How many of us wish there were more hours in the day to focus on our major giving program and donors? Some of us may be one-man teams, but even those of us lucky enough to work in a fully-staffed, robust development office wish we had more time to reach out to more donors and have more meaningful conversations. Some of us don’t work on major gifts because there isn’t time and we don’t really see the need: “Why would I spend the time on major gifts if I’m getting by with annual gifts, grants, earned income, etc.?”

Good question. And below is arguably a good answer.

First, let’s reference GivingUSA: The Annual Report on Philanthropy published by The Giving USA Foundation, an arm of The Giving Institute. Of the approximately $390 Billion dollars given by Americans in 2016, 72% was given by individuals.  Add in the 8% giving through bequests (which are also given by individuals, technically) and the 7% from family foundations and the total is closer to 87% received from individuals.  That leaves only 13% given by foundations and corporations. Also, foundations are only legally required and mostly stick to a 5% mandatory distribution requirement.

Donor-Advised Funds and non-traditional giving methods allow for a myriad of possibilities and vehicles for individuals to use to invest in causes and programs about which they care deeply. It is also easier and a better use of staff resources (including time!) to cultivate and grow donors you already have, than to go out and identify new donors.  This is especially true when you look at the national statistics on donor retention. The 2017 Fundraising Effectiveness Survey Report found donor retention year-over-year averages 45%, meaning more than half of your new donors will not give a gift a second time.

A major giving program gives your donors a path to a deeper relationship with your mission and allows for greater impact through financial investment. With donor acquisition costs on the rise,  spending time examining your current donor base is a better use of time and results in a higher ROI. These individuals have already self-selected and said “yes” to you and your work at least once, but how well do you really “know” them? When was the last time your organization (or have your ever?) conducted a wealth screening? You may know who your top donors are, but do you know who are your most loyal?

To implement a major giving program, organizations should rely on the four pillars of a successful solicitation:

  1. You need a major giving case for support that clearly explains your mission and needs and expresses the impact major giving investments will have on your nonprofit.
  2. It’s imperative that we really “do our homework” and know our donors by understanding their past support, motivations to give and philanthropic goals. This is where the art and science of fundraising converge at the intersection of qualitative and quantitative knowledge.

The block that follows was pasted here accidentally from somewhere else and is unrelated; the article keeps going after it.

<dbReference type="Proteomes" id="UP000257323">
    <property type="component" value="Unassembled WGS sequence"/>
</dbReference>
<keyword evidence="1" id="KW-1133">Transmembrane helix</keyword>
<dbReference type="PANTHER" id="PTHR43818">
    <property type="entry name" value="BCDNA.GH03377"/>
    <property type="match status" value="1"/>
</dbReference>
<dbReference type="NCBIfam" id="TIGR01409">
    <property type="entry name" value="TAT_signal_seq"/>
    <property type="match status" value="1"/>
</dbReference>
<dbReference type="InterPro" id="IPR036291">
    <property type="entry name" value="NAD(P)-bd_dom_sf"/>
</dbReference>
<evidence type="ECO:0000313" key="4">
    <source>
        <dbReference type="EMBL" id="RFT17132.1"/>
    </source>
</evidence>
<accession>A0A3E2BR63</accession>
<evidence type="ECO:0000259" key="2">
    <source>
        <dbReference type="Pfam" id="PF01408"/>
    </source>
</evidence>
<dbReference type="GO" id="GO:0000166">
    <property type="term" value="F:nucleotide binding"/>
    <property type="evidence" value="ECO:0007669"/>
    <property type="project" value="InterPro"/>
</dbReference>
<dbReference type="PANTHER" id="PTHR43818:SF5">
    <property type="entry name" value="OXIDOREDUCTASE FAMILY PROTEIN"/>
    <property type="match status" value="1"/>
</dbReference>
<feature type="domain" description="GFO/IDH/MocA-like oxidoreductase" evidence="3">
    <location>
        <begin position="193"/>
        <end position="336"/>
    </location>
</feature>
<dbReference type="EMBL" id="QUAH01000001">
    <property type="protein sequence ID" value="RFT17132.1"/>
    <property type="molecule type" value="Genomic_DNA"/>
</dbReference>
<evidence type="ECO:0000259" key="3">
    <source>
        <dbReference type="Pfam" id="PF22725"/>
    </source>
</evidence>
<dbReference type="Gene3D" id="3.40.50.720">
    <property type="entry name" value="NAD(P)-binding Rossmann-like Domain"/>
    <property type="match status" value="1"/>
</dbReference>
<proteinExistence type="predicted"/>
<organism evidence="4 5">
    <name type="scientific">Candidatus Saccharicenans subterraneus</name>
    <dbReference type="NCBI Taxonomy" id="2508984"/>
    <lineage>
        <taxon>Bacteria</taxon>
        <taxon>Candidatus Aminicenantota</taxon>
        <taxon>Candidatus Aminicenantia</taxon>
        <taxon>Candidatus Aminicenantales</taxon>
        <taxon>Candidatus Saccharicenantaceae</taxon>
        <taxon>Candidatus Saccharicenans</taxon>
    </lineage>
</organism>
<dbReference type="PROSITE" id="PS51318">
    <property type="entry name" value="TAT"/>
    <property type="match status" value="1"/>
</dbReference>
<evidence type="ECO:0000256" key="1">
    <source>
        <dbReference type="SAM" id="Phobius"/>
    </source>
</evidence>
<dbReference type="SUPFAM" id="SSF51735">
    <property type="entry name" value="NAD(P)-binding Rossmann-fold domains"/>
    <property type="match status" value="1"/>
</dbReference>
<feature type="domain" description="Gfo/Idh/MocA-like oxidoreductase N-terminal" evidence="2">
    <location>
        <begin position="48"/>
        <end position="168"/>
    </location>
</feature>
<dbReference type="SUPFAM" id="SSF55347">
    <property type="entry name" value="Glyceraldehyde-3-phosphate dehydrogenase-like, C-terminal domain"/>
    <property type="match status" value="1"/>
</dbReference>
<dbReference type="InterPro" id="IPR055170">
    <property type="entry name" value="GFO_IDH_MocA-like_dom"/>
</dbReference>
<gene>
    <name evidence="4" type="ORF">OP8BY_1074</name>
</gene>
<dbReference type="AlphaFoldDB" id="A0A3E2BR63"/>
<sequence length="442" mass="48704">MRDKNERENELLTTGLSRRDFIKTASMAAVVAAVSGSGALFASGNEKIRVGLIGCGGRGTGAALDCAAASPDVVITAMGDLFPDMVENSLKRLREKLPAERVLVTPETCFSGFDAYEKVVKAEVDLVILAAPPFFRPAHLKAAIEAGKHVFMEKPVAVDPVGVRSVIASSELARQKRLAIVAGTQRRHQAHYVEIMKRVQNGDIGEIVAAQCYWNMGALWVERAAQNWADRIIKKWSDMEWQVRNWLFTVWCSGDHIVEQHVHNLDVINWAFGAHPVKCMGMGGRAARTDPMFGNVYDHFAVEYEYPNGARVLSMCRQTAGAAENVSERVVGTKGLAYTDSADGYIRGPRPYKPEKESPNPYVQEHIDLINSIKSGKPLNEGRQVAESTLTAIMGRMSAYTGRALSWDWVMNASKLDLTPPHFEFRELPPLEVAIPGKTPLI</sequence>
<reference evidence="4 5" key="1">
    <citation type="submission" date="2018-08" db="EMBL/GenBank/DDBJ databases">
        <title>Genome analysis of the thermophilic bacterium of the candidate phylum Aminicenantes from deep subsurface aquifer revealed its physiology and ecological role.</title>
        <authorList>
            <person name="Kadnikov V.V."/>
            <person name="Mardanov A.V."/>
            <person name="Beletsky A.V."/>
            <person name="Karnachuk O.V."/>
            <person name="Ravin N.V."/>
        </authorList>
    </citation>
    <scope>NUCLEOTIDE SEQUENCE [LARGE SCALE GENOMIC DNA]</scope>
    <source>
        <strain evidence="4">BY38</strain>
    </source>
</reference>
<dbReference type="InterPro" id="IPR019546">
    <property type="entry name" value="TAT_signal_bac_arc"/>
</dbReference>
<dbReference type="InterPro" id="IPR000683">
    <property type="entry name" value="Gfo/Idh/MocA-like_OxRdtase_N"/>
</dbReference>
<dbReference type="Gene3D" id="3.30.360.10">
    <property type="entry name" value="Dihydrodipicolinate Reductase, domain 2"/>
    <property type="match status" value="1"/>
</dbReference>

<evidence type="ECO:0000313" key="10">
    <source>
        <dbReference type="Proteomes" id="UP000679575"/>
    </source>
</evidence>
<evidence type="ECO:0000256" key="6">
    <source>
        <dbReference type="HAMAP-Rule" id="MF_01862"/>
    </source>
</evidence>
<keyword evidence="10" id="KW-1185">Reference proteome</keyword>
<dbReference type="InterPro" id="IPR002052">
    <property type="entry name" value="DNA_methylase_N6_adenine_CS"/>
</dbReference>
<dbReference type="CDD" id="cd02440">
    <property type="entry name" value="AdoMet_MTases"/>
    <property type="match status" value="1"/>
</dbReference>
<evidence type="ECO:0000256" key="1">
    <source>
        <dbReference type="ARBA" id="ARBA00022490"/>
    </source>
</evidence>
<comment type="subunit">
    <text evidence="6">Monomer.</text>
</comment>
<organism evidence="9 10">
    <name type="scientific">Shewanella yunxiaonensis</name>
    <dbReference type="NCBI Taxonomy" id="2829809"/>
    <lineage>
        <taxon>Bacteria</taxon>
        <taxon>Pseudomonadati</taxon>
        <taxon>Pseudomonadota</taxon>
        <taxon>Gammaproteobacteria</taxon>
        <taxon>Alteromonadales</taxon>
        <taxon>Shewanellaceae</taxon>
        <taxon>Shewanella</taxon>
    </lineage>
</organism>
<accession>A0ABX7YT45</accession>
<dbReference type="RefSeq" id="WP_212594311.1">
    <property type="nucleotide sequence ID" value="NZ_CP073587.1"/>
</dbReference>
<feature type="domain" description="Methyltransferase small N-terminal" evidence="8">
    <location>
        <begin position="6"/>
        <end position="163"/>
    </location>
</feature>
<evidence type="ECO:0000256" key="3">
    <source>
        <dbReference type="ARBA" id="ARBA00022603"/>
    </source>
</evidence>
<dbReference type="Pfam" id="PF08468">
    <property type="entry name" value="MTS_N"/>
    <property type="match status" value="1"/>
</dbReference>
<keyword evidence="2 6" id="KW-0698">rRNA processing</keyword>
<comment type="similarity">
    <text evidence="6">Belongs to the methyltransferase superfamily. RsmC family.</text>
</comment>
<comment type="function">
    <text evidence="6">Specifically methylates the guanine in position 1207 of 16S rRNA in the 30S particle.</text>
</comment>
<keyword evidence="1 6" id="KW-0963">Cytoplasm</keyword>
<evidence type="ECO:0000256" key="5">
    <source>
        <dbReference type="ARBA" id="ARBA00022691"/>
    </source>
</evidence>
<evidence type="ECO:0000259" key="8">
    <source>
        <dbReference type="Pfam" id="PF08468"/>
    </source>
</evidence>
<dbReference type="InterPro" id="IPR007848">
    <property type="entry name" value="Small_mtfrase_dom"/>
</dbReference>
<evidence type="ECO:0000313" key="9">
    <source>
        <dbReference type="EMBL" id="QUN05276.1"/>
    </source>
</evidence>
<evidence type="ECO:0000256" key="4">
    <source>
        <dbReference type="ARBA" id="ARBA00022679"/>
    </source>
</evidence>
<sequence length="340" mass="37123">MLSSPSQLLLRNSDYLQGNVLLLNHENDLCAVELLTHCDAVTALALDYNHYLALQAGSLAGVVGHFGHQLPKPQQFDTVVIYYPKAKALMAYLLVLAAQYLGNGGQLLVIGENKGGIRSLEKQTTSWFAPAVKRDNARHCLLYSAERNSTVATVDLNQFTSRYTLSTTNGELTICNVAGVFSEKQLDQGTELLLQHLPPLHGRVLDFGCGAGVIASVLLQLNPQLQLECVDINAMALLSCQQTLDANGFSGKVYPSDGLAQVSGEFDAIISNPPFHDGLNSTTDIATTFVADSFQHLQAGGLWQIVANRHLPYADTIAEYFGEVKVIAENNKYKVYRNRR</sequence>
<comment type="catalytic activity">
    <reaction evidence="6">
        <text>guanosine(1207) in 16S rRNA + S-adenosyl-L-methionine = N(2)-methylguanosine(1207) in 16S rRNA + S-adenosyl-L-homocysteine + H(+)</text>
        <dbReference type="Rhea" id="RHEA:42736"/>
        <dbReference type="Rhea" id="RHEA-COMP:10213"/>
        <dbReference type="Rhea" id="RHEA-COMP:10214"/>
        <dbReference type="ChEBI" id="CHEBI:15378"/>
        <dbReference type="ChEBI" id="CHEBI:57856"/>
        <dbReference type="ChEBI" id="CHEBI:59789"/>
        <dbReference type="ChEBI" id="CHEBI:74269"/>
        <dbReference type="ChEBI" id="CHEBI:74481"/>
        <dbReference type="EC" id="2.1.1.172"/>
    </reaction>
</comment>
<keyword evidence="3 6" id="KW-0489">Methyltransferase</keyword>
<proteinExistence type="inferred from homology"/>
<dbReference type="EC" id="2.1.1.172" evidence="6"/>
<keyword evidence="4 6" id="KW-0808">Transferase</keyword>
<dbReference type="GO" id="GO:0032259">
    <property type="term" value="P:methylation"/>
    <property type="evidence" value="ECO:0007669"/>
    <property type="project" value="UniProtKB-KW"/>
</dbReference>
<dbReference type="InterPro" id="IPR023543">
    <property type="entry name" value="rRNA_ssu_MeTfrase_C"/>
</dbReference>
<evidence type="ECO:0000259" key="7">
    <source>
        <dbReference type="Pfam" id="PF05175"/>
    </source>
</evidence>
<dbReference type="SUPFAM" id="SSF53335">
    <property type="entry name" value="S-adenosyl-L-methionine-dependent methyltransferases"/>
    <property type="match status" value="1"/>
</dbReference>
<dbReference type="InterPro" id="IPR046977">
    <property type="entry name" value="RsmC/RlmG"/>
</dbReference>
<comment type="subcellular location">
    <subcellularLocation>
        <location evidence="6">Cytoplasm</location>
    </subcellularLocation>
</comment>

3. Utilizing this knowledge, we can develop personalized cultivation strategies, guided by best practices, to present the strongest solicitation possible.
  4. We need to steward our donors by identifying meaningful recognition and continuing communication.

By now, I hope you you’re thoroughly convinced individual donor prospects and major giving are elements you need in your resource development plan.  But do you still wonder if you have the time and resources to implement a major giving program your own organization?

Well, you can quit wondering.

JB+A is pleased to present a solution, in partnership with Softerware, Inc.: DonorPerfect Consulting Services Powered by Jeffrey Byrne + Associates is a 12-month, one-on-one phone and web-based consulting service that will help your organization institute major giving best practices and will offer advice crafted for each organization’s unique needs.  Expert coaching provided by us (JB+A) while utilizing DonorPerfect software and DonorSearch wealth screenings will help you identify and achieve your organization’s major giving fundraising goals.

Want to learn more?  Give me a call at 816-237-1999 or email me at KLord@FundraisingJBA.com.

Don’t Commit Fundraising Malpractice

By | All Posts, Campaign Planning + Management, Database Management, Donor Cultivation, Major Gift Solicitation, News You Can Use, Prospect Research, Technology | No Comments

Jeffery ByrneJeffrey D. Byrne, President + CEO

I truly believe it is “fundraising malpractice” when nonprofits do not do their “homework” about prospective donors.  Much more than learning about the estimated wealth and capacity of a prospect, research can reveal information about philanthropic giving history and involvement as well as natural partners and connections. Then add the “human touch” of the prospect review committee process, and the result is powerful quantitative and qualitative data to help inform strategy development for prospective donors.

I am a big proponent of using philanthropic and wealth screenings in campaign planning. They offer a valuable data, help you determine when/if more in-depth individualized research is necessary and provide information beneficial beyond the campaign, that can help with strategies for planned giving and annual fund.